- The “designated driver” idea doesn’t apply to boats.
What??? No, we are not saying that a vessel operator can drink alcohol while driving the boat. What this means is that drunk passengers are at risk of getting injured regardless of whether the vessel operator is sober.
In a car, passengers are strapped in. Unless they interfere with the driver, they generally can’t do anything that will cause great harm to themselves or others. On a boat, passengers generally move around—on a moving surface in an unpredictable environment.
In 2016, 2/3 of California boating accident deaths were caused by a person leaving or being ejected from a boat, a person falling overboard or a person falling in a boat. The Department of Boating and Waterways estimates that in about 2/3 of boating deaths related to alcohol, the victim fell overboard and drowned.
- Drunk vessel operators can go to jail
Alcoholic drinks are not prohibited on water vessels like they are in cars. But operating a vessel while under the influence of alcohol or drugs is just as illegal as operating a motor vehicle while intoxicated.
The legal limit for a water vessel operator’s blood alcohol concentration (BAC) is .08%. At that level or above, the operator is boating under the influence (BUI). Vessel operators with a BAC lower than .08% can also be found to be boating under the influence, if evidence such as their behavior shows they were under the influence. “Vessels” are those that can be actively propelled by machinery. Kayaks, canoes and rowboats don’t count. In addition to vessels, BUI applies to waterskis, aquaplanes and similar equipment.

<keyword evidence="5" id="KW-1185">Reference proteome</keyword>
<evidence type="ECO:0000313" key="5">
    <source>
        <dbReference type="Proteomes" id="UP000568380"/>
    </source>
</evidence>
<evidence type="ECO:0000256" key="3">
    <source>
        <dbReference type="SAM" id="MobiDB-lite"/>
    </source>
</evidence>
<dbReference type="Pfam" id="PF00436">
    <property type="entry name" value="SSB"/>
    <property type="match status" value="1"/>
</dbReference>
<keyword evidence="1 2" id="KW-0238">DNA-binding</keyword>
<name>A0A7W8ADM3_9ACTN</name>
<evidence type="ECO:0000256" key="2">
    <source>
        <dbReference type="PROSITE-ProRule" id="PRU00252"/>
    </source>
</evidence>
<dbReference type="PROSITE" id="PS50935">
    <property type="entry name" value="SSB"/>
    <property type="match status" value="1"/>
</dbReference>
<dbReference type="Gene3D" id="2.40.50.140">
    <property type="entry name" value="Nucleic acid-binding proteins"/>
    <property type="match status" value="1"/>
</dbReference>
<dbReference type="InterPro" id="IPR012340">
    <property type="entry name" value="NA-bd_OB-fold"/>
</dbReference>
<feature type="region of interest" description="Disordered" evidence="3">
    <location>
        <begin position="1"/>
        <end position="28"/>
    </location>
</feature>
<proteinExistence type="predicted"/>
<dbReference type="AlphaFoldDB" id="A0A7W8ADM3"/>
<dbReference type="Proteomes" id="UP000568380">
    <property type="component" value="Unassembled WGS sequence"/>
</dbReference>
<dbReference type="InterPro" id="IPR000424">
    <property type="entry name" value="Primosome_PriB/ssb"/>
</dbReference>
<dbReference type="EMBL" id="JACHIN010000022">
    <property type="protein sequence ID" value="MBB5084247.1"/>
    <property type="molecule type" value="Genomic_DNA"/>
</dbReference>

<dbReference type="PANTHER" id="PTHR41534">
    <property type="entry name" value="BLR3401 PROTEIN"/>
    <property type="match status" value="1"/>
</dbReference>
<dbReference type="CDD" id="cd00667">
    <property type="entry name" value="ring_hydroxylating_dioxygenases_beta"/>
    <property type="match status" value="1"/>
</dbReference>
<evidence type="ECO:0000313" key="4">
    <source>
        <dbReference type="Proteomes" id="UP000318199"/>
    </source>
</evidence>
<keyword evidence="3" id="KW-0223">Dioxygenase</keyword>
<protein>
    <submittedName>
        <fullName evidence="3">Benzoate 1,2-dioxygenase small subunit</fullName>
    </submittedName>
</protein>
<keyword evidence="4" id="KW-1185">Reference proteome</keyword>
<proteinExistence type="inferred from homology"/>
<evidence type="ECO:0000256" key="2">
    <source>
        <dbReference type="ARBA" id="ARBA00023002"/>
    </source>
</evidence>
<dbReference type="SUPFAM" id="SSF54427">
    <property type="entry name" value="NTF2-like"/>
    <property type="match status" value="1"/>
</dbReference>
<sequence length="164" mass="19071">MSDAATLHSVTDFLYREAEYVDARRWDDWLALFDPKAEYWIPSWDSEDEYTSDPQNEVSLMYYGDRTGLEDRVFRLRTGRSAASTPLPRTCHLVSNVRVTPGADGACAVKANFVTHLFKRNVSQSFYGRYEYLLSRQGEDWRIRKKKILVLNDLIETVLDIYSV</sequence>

Penalties for BUI can include a fine up to $1,000 and up to six months in jail (or possibly longer, depending on the circumstances). If anyone is injured, an intoxicated vessel operator can face felony criminal charges. Many of the penalties that apply to driving a car while under the influence of alcohol or drugs also apply to BUI, including the cumulative effects of having more than one BUI or DUI.
- Drinking alcohol increases the likelihood of suffering from hypothermia
Yes, hypothermia happens even in our warm lakes. Average July temperatures around Redding, California run into the triple digits and average July water temperatures on Lake Shasta and Whiskeytown Lake are in the mid-70’s. No worries about anyone being too cold, right? Wrong. Hypothermia can occur even in “warm” water.
Hypothermia, when a person’s body loses heat so quickly that the body temperature gets too low for the body to function properly, can cause disorientation, hyperventilation and muscle cramps. Extended exposure to any conditions below a person’s average body temperature can lead to hypothermia.
The US Coast Guard says that in water temperatures between 70 and 80 degrees, most people reach the point of exhaustion or unconsciousness from hypothermia between two and twelve hours in the water. After three hours in water of that temperature, some people will die of hypothermia.
People who drink alcohol are at greater risk of accidentally falling into the water because of alcohol’s effect on balance and coordination. Once in the water, they are at higher risk of hypothermia because alcohol causes blood vessels to expand, resulting in faster loss of heat from the skin’s surface.
The boating accident attorneys at Reiner, Slaughter & Frankel remind everyone heading to the lakes this summer that drinking and boating aren’t the idyllic pair they might seem to be. They suggest always wearing a life jacket to prevent drowning and make it easier to be seen in the water if you fall in. If you have been involved in a boating accident, contact Reiner, Slaughter & Frankel for a free consultation on how to get the help you need.